Science comedian Brian Malow cites an example from the original 'Star Wars' to riff on the poor science often on display in sci-fi movies.
This program was recorded at the 12th Annual Wonderfest, the San Francisco Bay Area Festival of Science.
Wonderfest's broad goals are best described by its mission statement: Through public discourse about provocative scientific questions, Wonderfest aspires to stimulate curiosity, promote careful reasoning, challenge unexamined beliefs, and encourage life-long learning.
Wonderfest achieves these ends by presenting series of scientific events to the general public. At most of these events, pairs of articulate and accomplished researchers discuss and debate compelling questions at the edge of scientific understanding.
Now an accomplished stand-up comic whose career has spanned more than a decade to include performances on CBS, A&E, TechTV, and the Discovery Channel, Brian Malow turns his sharp wit upon his first love: the world of science.
Malow entertains and ignites interest in science with hysterical, thought-provoking science comedy routines about the environment, insects and viruses, evolution and extinction, the speed of light, gravity, cell phones, computers -- everything under the Sun -- and even the Sun itself!
Malow makes science funny, exciting and easily digestible for all audiences.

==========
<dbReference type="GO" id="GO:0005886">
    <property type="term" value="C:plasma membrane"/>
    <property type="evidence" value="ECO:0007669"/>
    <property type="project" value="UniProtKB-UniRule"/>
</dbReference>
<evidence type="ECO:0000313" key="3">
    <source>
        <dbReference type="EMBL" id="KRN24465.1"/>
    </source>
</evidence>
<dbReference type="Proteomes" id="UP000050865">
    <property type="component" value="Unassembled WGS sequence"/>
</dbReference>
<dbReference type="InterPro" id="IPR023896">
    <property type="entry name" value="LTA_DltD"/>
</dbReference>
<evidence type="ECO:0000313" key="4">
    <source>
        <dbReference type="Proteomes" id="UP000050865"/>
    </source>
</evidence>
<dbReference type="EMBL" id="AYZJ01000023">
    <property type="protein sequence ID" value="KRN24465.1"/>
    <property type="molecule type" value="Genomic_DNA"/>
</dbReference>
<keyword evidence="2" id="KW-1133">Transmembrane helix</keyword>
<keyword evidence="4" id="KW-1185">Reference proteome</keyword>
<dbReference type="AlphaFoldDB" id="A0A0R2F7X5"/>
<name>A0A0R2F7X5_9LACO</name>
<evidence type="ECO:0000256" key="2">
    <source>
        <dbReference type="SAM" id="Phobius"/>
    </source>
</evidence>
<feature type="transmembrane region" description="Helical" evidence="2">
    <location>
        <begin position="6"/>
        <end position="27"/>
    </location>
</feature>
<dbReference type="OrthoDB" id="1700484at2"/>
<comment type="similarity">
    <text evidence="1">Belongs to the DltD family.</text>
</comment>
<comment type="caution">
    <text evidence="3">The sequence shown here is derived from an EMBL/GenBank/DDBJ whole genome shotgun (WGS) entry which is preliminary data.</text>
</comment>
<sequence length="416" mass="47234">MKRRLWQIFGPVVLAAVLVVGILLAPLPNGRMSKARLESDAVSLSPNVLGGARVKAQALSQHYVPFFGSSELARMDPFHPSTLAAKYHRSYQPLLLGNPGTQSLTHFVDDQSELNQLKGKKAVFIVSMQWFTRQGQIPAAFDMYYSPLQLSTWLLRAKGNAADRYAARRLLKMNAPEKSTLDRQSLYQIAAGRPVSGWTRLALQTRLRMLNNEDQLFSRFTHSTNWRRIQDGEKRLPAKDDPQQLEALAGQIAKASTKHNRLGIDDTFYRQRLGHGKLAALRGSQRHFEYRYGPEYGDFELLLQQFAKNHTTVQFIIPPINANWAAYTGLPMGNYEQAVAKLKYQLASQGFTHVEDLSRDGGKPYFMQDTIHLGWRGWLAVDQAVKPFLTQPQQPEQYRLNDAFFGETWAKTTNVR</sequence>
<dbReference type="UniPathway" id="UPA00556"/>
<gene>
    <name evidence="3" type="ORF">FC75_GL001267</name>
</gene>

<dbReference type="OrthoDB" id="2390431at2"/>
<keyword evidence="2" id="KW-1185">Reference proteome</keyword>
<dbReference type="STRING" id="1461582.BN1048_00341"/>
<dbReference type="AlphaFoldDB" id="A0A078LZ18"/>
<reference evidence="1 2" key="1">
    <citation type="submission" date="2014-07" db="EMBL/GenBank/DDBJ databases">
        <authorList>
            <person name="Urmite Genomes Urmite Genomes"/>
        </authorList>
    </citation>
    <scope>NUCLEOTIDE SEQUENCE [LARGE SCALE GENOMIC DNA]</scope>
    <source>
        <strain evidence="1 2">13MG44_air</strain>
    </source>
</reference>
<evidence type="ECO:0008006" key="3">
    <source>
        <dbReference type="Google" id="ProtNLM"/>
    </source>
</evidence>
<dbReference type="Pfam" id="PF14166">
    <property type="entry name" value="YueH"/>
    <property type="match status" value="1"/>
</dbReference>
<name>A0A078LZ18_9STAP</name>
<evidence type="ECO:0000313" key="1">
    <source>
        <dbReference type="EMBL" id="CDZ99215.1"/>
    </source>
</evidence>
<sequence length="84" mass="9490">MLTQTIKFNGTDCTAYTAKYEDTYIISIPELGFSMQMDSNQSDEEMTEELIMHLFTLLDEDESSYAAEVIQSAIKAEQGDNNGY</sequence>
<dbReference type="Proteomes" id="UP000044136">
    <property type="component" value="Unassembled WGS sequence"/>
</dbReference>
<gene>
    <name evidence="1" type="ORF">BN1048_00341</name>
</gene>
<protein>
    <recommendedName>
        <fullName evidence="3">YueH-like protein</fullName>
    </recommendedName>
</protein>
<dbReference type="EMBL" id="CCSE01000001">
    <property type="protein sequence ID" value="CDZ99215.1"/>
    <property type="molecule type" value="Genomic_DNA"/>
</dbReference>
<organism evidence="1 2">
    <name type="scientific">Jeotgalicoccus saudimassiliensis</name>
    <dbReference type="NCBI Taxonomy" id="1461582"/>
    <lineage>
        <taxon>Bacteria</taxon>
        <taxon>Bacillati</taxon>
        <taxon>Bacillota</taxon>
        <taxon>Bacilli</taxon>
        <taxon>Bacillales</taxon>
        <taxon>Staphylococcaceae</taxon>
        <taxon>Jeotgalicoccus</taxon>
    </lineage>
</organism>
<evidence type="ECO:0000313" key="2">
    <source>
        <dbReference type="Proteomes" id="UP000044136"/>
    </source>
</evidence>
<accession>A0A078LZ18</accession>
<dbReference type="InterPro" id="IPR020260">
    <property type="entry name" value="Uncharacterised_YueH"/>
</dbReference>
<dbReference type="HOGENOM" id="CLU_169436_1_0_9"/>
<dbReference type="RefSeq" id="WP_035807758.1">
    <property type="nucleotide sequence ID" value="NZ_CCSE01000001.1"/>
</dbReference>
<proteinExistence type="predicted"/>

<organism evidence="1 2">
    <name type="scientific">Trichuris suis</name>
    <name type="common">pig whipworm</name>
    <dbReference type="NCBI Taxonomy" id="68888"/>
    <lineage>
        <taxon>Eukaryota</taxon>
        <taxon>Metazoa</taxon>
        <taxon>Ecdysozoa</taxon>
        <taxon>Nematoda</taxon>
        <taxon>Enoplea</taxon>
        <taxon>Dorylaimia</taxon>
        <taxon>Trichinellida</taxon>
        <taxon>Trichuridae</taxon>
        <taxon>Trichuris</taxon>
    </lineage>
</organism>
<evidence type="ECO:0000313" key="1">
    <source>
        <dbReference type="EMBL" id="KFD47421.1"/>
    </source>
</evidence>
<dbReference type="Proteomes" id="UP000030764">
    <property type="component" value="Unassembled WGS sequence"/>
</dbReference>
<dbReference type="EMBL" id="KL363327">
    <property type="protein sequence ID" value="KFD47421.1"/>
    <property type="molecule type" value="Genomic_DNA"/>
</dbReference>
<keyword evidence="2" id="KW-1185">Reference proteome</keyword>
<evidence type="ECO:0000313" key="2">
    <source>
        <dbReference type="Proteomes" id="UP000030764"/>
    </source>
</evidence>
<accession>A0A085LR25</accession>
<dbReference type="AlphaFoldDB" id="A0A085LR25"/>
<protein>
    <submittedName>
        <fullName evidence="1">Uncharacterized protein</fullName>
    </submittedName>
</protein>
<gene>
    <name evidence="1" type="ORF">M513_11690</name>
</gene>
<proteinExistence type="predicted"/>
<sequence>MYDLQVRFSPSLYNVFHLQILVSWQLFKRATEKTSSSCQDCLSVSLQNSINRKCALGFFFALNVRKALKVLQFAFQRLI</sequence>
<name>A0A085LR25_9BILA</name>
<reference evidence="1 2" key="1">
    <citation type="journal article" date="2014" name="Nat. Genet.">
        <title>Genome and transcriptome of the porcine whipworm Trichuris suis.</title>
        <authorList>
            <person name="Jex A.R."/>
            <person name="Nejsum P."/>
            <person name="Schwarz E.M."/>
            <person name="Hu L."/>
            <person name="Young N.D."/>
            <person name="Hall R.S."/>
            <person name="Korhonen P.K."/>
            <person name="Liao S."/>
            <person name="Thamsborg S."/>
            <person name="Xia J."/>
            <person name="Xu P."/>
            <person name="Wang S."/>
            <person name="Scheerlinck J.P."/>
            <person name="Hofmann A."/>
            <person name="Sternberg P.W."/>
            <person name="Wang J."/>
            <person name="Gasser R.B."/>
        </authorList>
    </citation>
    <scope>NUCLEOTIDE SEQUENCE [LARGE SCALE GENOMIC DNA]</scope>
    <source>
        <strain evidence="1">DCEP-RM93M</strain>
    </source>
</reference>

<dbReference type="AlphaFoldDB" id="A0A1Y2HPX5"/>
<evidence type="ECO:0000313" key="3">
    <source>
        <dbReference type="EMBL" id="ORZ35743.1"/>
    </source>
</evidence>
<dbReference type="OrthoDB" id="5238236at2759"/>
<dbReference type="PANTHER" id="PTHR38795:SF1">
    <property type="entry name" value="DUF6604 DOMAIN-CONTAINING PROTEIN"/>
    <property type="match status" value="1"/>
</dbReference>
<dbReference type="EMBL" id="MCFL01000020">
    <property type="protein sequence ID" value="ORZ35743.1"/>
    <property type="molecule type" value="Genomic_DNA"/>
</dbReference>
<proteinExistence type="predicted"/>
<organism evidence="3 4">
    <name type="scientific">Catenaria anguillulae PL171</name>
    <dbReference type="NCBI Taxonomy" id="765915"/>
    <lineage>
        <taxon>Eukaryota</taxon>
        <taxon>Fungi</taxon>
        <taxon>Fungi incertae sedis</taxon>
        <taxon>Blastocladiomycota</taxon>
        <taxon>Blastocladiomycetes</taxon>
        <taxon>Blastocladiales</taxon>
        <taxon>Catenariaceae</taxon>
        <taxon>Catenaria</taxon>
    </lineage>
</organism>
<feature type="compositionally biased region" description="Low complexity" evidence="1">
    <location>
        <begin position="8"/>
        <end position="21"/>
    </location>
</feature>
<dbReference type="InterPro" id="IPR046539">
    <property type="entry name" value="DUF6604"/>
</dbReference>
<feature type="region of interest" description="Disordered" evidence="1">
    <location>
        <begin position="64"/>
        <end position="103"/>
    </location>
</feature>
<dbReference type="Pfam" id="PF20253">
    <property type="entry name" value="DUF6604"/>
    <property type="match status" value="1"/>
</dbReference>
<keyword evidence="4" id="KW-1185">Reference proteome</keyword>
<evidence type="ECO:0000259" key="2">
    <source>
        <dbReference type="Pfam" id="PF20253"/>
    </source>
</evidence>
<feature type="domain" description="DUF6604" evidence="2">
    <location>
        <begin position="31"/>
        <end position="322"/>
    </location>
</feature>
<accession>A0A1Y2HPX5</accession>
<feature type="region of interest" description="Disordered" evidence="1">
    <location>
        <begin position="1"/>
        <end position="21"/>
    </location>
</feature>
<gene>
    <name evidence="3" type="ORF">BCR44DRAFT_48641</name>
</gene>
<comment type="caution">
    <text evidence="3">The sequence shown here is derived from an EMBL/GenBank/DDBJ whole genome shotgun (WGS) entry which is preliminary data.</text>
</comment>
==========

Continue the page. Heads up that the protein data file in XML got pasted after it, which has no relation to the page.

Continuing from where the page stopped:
Genre of dramatic literature that deals with the light and amusing or with the serious and profound in a light, familiar, or satirical manner. Comedy can be traced to revels associated with worship in Greece in the 5th century BC. Aristophanes, Menander, Terence, and Plautus produced comedies in classical literature. It reappeared in the late Middle Ages, when the term was used to mean simply a story with a happy ending (e.g., Dante's Divine Comedy), the same meaning it has in novels of the last three centuries (e.g., the fiction of Jane Austen). Comparetragedy.
Fiction dealing principally with the impact of actual or imagined science on society or individuals, or more generally, literary fantasy including a scientific factor as an essential orienting component. Precursors of the genre include Mary Shelley's Frankenstein (1818), Robert Louis Stevenson's The Strange Case of Dr. Jekyll and Mr. Hyde (1886), and Jonathan Swift's Gulliver's Travels (1726). From its beginnings in the works of Jules Verne and H.G. Wells, it emerged as a self-conscious genre in the pulp magazine Amazing Stories, founded in 1926. It came into its own as serious fiction in the magazine Astounding Science Fiction in the late 1930s and in works by such writers as Isaac Asimov, Arthur C. Clarke, and Robert Heinlein. A great boom in popularity followed World War II, when numerous writers' approaches included predictions of future societies on Earth, analyses of the consequences of interstellar travel, and imaginative explorations of intelligent life in other worlds. Much recent fiction has been written in the cyberpunk genre, which deals with the effects of computers and artificial intelligence on anarchic future societies. Radio, film, and television have reinforced the popularity of the genre.